Source: shutterstock.com/Ink Drop
It has been a mostly positive week so far in the equities market. Thus, with all three major indices down in afternoon trading, investors have reason to ask the question: Why are stocks down today? After all, this week’s price action in the stock market seemed to indicate that the soft landing everyone was hoping for will, in fact, materialize.
One of the more intriguing catalysts which appears to be dragging the stock market lower today is today’s $24 billion 30-Year U.S. Treasury auction, which saw much weaker demand than expected. Along with a bid-to-cover ratio that was among the lowest traders have seen in some time, rising yields following this auction suggest investors are growing skittish about holding long-term government debt.
Rising yields are obviously bad for the stock market and could continue to cool demand for loan products tied to longer-dated bond yields (such as mortgages and car loans), leading to less demand for products corporations sell. This is a key factor many are paying close attention to today.
Additionally, a slate of earnings set to come in, as well as comments from Federal Reserve Chairman Jerome Powell today, appear to be providing some caution to investors.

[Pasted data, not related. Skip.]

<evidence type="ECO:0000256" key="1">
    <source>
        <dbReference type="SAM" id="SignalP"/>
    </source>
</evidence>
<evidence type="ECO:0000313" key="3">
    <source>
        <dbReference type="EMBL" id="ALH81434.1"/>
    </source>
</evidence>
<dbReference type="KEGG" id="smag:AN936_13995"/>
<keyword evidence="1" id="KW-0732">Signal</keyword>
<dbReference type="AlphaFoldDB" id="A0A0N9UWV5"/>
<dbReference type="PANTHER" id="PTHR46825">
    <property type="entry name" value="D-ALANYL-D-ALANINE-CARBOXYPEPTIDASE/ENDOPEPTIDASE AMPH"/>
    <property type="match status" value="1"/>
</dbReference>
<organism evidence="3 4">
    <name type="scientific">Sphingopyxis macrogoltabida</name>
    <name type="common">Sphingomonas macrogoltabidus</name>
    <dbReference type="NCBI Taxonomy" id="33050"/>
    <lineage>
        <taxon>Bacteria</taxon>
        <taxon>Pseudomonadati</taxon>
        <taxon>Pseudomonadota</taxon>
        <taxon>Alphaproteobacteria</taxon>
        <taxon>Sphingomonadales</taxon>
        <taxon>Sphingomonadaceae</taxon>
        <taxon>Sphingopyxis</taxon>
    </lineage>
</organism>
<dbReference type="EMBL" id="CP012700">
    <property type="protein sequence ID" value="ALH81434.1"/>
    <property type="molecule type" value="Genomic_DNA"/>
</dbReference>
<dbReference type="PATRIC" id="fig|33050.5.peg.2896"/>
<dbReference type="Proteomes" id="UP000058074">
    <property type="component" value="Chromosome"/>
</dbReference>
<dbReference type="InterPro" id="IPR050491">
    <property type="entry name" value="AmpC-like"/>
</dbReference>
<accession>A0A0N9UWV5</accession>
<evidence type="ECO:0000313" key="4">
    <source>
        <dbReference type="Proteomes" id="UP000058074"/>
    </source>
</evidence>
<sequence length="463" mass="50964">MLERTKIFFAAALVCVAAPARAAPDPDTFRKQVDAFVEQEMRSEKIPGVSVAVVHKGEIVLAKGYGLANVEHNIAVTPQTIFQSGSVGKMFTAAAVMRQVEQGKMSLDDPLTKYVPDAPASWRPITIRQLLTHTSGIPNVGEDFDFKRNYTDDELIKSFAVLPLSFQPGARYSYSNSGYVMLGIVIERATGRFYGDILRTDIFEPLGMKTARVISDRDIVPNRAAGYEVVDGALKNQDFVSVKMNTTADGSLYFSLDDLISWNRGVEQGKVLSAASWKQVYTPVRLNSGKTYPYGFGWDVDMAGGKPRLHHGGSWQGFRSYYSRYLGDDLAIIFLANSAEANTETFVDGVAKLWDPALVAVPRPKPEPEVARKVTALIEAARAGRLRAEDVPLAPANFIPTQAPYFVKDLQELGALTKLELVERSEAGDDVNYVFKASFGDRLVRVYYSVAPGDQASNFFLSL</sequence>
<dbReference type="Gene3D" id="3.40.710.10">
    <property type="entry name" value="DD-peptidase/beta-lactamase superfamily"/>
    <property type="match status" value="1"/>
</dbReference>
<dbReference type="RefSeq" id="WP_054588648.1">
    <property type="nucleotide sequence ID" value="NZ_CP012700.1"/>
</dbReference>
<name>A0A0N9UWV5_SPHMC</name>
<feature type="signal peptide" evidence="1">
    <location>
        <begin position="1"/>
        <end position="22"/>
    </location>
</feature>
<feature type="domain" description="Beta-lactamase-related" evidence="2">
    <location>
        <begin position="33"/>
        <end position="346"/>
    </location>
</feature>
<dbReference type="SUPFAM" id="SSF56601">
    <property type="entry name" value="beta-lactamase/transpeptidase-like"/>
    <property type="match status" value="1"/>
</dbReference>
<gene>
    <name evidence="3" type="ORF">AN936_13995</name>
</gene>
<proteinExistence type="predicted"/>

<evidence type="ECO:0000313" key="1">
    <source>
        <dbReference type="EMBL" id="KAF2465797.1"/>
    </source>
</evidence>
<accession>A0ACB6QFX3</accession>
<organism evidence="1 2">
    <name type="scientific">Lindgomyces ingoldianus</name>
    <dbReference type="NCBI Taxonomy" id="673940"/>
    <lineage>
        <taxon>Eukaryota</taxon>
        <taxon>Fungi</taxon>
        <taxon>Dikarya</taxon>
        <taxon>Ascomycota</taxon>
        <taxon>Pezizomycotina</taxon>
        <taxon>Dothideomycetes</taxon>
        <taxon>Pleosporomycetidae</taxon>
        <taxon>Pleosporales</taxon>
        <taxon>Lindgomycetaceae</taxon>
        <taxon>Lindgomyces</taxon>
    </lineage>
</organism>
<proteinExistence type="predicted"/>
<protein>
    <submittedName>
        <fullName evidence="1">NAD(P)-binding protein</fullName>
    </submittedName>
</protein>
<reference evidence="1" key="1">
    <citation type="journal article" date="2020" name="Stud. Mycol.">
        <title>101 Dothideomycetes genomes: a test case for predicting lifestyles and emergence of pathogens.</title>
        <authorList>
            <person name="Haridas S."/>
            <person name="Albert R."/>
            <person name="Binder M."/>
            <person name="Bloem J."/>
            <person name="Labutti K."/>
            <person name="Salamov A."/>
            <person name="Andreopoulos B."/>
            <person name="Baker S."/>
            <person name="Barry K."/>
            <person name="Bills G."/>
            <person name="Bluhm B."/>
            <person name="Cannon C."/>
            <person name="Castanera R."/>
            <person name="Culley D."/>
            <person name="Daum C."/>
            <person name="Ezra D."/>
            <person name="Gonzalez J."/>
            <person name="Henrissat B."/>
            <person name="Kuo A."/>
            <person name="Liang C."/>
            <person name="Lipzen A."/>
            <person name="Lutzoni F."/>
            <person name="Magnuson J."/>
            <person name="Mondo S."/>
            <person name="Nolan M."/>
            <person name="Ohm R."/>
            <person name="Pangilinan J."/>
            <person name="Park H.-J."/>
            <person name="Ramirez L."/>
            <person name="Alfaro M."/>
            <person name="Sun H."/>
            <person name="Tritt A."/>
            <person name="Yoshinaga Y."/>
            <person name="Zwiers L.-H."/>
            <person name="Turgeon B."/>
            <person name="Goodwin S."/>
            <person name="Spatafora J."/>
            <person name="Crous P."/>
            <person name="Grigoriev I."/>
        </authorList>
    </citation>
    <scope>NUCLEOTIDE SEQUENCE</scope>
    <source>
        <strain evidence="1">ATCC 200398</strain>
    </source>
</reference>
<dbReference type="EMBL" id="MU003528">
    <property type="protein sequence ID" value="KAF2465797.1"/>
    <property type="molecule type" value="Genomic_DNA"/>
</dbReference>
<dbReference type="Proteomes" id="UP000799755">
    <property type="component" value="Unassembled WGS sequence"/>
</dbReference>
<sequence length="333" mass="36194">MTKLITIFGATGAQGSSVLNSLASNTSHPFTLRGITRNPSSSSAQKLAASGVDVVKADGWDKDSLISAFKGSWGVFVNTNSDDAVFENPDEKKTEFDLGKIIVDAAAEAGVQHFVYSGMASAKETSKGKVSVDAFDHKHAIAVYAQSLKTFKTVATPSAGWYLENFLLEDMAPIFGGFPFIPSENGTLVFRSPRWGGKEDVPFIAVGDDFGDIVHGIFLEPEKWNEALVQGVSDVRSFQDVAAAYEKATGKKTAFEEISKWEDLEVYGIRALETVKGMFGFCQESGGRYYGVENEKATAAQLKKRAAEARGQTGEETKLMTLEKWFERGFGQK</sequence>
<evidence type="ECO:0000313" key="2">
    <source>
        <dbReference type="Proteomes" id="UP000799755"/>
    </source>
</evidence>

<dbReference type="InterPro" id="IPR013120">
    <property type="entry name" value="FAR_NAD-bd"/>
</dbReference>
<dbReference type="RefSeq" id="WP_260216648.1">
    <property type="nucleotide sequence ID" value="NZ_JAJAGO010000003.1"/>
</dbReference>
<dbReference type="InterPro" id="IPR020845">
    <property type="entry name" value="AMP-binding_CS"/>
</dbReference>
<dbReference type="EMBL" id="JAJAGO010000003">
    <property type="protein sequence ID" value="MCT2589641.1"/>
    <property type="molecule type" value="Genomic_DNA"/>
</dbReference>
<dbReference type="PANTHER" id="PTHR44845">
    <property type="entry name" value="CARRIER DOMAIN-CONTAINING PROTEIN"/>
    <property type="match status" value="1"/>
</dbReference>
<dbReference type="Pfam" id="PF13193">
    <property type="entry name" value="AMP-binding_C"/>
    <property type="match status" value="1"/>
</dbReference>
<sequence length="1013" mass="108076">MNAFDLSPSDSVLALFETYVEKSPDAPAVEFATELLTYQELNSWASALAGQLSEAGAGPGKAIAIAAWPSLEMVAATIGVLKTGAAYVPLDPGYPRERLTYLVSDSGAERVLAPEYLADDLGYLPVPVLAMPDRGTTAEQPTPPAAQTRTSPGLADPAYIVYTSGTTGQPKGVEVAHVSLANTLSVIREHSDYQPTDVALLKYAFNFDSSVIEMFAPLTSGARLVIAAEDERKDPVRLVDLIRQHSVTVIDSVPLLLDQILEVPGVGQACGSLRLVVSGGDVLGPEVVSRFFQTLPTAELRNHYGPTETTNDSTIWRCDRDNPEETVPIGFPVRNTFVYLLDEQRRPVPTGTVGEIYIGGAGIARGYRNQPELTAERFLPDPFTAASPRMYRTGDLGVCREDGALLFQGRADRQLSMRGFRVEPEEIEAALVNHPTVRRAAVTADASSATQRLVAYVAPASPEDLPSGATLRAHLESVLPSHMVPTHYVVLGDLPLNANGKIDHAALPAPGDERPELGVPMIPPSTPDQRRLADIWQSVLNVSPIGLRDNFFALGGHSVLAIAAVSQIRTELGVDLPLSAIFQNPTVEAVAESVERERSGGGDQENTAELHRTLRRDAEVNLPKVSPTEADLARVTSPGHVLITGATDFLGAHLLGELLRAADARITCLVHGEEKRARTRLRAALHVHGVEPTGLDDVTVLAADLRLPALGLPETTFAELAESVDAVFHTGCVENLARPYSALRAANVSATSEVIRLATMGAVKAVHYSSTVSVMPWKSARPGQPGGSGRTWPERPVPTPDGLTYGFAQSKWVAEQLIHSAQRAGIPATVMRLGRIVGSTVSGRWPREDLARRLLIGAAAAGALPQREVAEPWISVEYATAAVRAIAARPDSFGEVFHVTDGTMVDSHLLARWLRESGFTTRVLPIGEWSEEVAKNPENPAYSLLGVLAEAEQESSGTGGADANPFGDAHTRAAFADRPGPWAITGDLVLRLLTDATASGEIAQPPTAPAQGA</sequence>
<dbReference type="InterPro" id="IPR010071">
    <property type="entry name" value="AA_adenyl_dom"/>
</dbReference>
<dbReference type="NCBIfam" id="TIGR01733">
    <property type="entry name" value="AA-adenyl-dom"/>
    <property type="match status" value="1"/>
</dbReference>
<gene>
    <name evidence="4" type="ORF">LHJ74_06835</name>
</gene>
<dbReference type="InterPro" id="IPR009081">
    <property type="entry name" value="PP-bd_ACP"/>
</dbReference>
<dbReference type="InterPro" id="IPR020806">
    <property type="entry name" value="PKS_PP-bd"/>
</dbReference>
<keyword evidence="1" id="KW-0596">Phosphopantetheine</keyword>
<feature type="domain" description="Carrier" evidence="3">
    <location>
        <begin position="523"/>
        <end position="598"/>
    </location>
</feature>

Let’s dive into what to make of this move today — and how the market is repositioning.
Why Are Stocks Down Today?
Equity investors simply don’t like uncertainty and, given the macro backdrop we’re in right now, rising bond yields at the longer end of the curve could be the item many investors didn’t have on their bingo card this year.
Indeed, given the Fed’s recent rate hikes, which have spiked the short end of the curve, lower longer-term bond yields have kept certain loan products somewhat suppressed. That said, with the yield curve dis-inverting and term premium increasing across the board, we’re all beginning to see what the effects of a more “normalized” debt market will mean for the economy. The market appears to be viewing these potential effects very negatively.
Now, the economy has weathered these rate hikes much better than I and many others expected. So, perhaps these near-term government debt auction hiccups will seem like minor affairs once they’re in the rearview mirror.
Still, the increasingly uncertain environment is clearly one investors are taking a very cautious approach with right now. That certainly makes sense, in my view.
On the date of publication, Chris MacDonald did not hold (either directly or indirectly) any positions in the securities mentioned in this article. The opinions expressed in this article are those of the writer, subject to the InvestorPlace.com Publishing Guidelines.